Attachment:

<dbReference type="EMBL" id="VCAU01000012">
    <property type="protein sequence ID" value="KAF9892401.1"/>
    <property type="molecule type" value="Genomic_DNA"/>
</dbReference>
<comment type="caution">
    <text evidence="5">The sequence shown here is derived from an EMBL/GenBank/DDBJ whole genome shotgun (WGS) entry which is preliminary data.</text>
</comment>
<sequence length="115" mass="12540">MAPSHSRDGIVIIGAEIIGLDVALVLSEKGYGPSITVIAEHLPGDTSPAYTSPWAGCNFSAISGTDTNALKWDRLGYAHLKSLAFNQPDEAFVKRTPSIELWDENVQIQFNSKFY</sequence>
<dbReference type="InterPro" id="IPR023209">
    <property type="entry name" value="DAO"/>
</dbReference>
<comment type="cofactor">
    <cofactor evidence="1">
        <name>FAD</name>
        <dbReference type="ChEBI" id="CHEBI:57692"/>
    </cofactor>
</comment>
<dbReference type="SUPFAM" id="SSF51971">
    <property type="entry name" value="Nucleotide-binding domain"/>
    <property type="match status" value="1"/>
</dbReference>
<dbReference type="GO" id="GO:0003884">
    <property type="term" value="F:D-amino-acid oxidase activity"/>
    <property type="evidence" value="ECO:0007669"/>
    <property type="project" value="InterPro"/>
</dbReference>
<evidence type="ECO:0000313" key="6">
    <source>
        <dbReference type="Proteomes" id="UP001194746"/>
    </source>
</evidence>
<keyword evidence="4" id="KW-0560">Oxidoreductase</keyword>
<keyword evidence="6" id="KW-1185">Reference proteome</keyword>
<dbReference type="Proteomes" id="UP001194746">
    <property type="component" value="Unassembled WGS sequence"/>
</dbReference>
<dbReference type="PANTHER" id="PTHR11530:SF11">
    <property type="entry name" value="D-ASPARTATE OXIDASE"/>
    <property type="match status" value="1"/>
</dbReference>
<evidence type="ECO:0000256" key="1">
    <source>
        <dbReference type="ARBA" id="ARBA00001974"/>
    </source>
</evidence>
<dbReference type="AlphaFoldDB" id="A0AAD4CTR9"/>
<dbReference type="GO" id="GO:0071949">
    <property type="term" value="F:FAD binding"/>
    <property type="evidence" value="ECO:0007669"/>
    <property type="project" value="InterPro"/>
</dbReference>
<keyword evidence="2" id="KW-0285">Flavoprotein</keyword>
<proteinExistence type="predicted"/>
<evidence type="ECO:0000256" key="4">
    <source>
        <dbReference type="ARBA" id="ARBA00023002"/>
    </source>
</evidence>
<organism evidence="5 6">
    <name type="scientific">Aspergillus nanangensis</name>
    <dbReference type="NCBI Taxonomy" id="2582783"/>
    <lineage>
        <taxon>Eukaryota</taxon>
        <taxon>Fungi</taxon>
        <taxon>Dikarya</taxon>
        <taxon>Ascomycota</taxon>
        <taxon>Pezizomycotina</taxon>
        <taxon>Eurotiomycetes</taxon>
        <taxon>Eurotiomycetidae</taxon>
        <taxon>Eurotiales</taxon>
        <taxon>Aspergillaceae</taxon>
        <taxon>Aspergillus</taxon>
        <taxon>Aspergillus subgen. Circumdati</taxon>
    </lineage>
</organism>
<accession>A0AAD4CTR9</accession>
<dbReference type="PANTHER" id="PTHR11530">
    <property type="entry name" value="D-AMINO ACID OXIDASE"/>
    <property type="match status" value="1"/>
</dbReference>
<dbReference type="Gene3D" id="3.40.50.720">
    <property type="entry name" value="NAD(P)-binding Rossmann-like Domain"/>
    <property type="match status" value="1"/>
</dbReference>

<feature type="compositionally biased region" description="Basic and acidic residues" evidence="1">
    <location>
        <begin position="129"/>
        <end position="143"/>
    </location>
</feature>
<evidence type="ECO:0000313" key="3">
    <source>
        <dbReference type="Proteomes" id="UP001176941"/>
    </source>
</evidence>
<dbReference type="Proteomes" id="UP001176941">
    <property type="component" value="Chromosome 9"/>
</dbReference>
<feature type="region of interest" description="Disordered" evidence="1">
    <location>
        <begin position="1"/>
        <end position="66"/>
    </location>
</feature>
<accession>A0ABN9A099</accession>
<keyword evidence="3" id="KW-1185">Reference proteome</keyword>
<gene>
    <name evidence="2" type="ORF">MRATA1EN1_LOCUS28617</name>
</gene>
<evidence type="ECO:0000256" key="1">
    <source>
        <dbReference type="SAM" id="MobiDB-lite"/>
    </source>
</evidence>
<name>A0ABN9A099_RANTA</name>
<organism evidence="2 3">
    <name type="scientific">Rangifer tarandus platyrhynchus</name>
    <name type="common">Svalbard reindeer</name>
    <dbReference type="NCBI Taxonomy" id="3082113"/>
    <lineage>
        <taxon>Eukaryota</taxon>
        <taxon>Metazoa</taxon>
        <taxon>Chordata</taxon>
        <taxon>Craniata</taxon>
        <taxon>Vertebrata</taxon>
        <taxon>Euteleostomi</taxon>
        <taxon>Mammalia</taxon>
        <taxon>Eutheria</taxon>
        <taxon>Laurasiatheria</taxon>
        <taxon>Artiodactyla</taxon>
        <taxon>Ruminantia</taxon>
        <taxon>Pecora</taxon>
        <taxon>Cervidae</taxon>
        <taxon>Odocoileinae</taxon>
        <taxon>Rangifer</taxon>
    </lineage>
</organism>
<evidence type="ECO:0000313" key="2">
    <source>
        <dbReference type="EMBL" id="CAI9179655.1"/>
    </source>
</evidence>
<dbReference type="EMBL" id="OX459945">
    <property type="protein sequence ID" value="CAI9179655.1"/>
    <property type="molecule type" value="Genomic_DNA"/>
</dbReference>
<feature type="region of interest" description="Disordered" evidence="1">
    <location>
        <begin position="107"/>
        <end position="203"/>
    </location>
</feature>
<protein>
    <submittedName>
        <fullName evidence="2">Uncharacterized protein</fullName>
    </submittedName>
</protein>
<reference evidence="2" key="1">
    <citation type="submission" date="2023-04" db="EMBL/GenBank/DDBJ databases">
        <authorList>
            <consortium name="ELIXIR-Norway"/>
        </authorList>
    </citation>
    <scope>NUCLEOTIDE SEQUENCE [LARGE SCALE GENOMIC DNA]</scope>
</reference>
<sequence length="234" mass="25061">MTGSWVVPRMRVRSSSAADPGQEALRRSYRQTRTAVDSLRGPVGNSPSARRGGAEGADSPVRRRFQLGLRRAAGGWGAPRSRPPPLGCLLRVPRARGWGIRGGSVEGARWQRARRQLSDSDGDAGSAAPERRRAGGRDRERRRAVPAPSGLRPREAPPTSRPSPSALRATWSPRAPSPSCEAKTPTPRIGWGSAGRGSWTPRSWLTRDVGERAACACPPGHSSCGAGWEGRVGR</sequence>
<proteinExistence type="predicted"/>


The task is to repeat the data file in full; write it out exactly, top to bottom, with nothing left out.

<dbReference type="EMBL" id="VCAU01000012">
    <property type="protein sequence ID" value="KAF9892401.1"/>
    <property type="molecule type" value="Genomic_DNA"/>
</dbReference>
<comment type="caution">
    <text evidence="5">The sequence shown here is derived from an EMBL/GenBank/DDBJ whole genome shotgun (WGS) entry which is preliminary data.</text>
</comment>
<sequence length="115" mass="12540">MAPSHSRDGIVIIGAEIIGLDVALVLSEKGYGPSITVIAEHLPGDTSPAYTSPWAGCNFSAISGTDTNALKWDRLGYAHLKSLAFNQPDEAFVKRTPSIELWDENVQIQFNSKFY</sequence>
<dbReference type="InterPro" id="IPR023209">
    <property type="entry name" value="DAO"/>
</dbReference>
<comment type="cofactor">
    <cofactor evidence="1">
        <name>FAD</name>
        <dbReference type="ChEBI" id="CHEBI:57692"/>
    </cofactor>
</comment>
<dbReference type="SUPFAM" id="SSF51971">
    <property type="entry name" value="Nucleotide-binding domain"/>
    <property type="match status" value="1"/>
</dbReference>
<dbReference type="GO" id="GO:0003884">
    <property type="term" value="F:D-amino-acid oxidase activity"/>
    <property type="evidence" value="ECO:0007669"/>
    <property type="project" value="InterPro"/>
</dbReference>
<evidence type="ECO:0000313" key="6">
    <source>
        <dbReference type="Proteomes" id="UP001194746"/>
    </source>
</evidence>
<keyword evidence="4" id="KW-0560">Oxidoreductase</keyword>
<keyword evidence="6" id="KW-1185">Reference proteome</keyword>
<dbReference type="Proteomes" id="UP001194746">
    <property type="component" value="Unassembled WGS sequence"/>
</dbReference>
<dbReference type="PANTHER" id="PTHR11530:SF11">
    <property type="entry name" value="D-ASPARTATE OXIDASE"/>
    <property type="match status" value="1"/>
</dbReference>
<evidence type="ECO:0000256" key="1">
    <source>
        <dbReference type="ARBA" id="ARBA00001974"/>
    </source>
</evidence>
<dbReference type="AlphaFoldDB" id="A0AAD4CTR9"/>
<dbReference type="GO" id="GO:0071949">
    <property type="term" value="F:FAD binding"/>
    <property type="evidence" value="ECO:0007669"/>
    <property type="project" value="InterPro"/>
</dbReference>
<keyword evidence="2" id="KW-0285">Flavoprotein</keyword>
<proteinExistence type="predicted"/>
<evidence type="ECO:0000256" key="4">
    <source>
        <dbReference type="ARBA" id="ARBA00023002"/>
    </source>
</evidence>
<organism evidence="5 6">
    <name type="scientific">Aspergillus nanangensis</name>
    <dbReference type="NCBI Taxonomy" id="2582783"/>
    <lineage>
        <taxon>Eukaryota</taxon>
        <taxon>Fungi</taxon>
        <taxon>Dikarya</taxon>
        <taxon>Ascomycota</taxon>
        <taxon>Pezizomycotina</taxon>
        <taxon>Eurotiomycetes</taxon>
        <taxon>Eurotiomycetidae</taxon>
        <taxon>Eurotiales</taxon>
        <taxon>Aspergillaceae</taxon>
        <taxon>Aspergillus</taxon>
        <taxon>Aspergillus subgen. Circumdati</taxon>
    </lineage>
</organism>
<accession>A0AAD4CTR9</accession>
<dbReference type="PANTHER" id="PTHR11530">
    <property type="entry name" value="D-AMINO ACID OXIDASE"/>
    <property type="match status" value="1"/>
</dbReference>
<dbReference type="Gene3D" id="3.40.50.720">
    <property type="entry name" value="NAD(P)-binding Rossmann-like Domain"/>
    <property type="match status" value="1"/>
</dbReference>

<feature type="compositionally biased region" description="Basic and acidic residues" evidence="1">
    <location>
        <begin position="129"/>
        <end position="143"/>
    </location>
</feature>
<evidence type="ECO:0000313" key="3">
    <source>
        <dbReference type="Proteomes" id="UP001176941"/>
    </source>
</evidence>
<dbReference type="Proteomes" id="UP001176941">
    <property type="component" value="Chromosome 9"/>
</dbReference>
<feature type="region of interest" description="Disordered" evidence="1">
    <location>
        <begin position="1"/>
        <end position="66"/>
    </location>
</feature>
<accession>A0ABN9A099</accession>
<keyword evidence="3" id="KW-1185">Reference proteome</keyword>
<gene>
    <name evidence="2" type="ORF">MRATA1EN1_LOCUS28617</name>
</gene>
<evidence type="ECO:0000256" key="1">
    <source>
        <dbReference type="SAM" id="MobiDB-lite"/>
    </source>
</evidence>
<name>A0ABN9A099_RANTA</name>
<organism evidence="2 3">
    <name type="scientific">Rangifer tarandus platyrhynchus</name>
    <name type="common">Svalbard reindeer</name>
    <dbReference type="NCBI Taxonomy" id="3082113"/>
    <lineage>
        <taxon>Eukaryota</taxon>
        <taxon>Metazoa</taxon>
        <taxon>Chordata</taxon>
        <taxon>Craniata</taxon>
        <taxon>Vertebrata</taxon>
        <taxon>Euteleostomi</taxon>
        <taxon>Mammalia</taxon>
        <taxon>Eutheria</taxon>
        <taxon>Laurasiatheria</taxon>
        <taxon>Artiodactyla</taxon>
        <taxon>Ruminantia</taxon>
        <taxon>Pecora</taxon>
        <taxon>Cervidae</taxon>
        <taxon>Odocoileinae</taxon>
        <taxon>Rangifer</taxon>
    </lineage>
</organism>
<evidence type="ECO:0000313" key="2">
    <source>
        <dbReference type="EMBL" id="CAI9179655.1"/>
    </source>
</evidence>
<dbReference type="EMBL" id="OX459945">
    <property type="protein sequence ID" value="CAI9179655.1"/>
    <property type="molecule type" value="Genomic_DNA"/>
</dbReference>
<feature type="region of interest" description="Disordered" evidence="1">
    <location>
        <begin position="107"/>
        <end position="203"/>
    </location>
</feature>
<protein>
    <submittedName>
        <fullName evidence="2">Uncharacterized protein</fullName>
    </submittedName>
</protein>
<reference evidence="2" key="1">
    <citation type="submission" date="2023-04" db="EMBL/GenBank/DDBJ databases">
        <authorList>
            <consortium name="ELIXIR-Norway"/>
        </authorList>
    </citation>
    <scope>NUCLEOTIDE SEQUENCE [LARGE SCALE GENOMIC DNA]</scope>
</reference>
<sequence length="234" mass="25061">MTGSWVVPRMRVRSSSAADPGQEALRRSYRQTRTAVDSLRGPVGNSPSARRGGAEGADSPVRRRFQLGLRRAAGGWGAPRSRPPPLGCLLRVPRARGWGIRGGSVEGARWQRARRQLSDSDGDAGSAAPERRRAGGRDRERRRAVPAPSGLRPREAPPTSRPSPSALRATWSPRAPSPSCEAKTPTPRIGWGSAGRGSWTPRSWLTRDVGERAACACPPGHSSCGAGWEGRVGR</sequence>
<proteinExistence type="predicted"/>